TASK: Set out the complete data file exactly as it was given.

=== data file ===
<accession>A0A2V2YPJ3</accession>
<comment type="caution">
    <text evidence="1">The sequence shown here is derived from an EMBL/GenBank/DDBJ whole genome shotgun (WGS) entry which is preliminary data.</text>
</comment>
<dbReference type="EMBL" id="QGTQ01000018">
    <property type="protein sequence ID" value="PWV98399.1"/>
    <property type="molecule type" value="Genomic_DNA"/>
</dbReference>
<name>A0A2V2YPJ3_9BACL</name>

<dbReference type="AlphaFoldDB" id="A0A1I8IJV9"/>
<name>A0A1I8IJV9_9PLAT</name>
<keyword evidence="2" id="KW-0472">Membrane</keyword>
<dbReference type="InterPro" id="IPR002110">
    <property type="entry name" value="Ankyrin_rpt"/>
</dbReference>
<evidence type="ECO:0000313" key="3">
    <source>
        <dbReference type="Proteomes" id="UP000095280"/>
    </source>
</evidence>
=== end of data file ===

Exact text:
<accession>A0A2V2YPJ3</accession>
<comment type="caution">
    <text evidence="1">The sequence shown here is derived from an EMBL/GenBank/DDBJ whole genome shotgun (WGS) entry which is preliminary data.</text>
</comment>
<dbReference type="EMBL" id="QGTQ01000018">
    <property type="protein sequence ID" value="PWV98399.1"/>
    <property type="molecule type" value="Genomic_DNA"/>
</dbReference>
<name>A0A2V2YPJ3_9BACL</name>

<dbReference type="AlphaFoldDB" id="A0A1I8IJV9"/>
<name>A0A1I8IJV9_9PLAT</name>
<keyword evidence="2" id="KW-0472">Membrane</keyword>
<dbReference type="InterPro" id="IPR002110">
    <property type="entry name" value="Ankyrin_rpt"/>
</dbReference>
<evidence type="ECO:0000313" key="3">
    <source>
        <dbReference type="Proteomes" id="UP000095280"/>
    </source>
</evidence>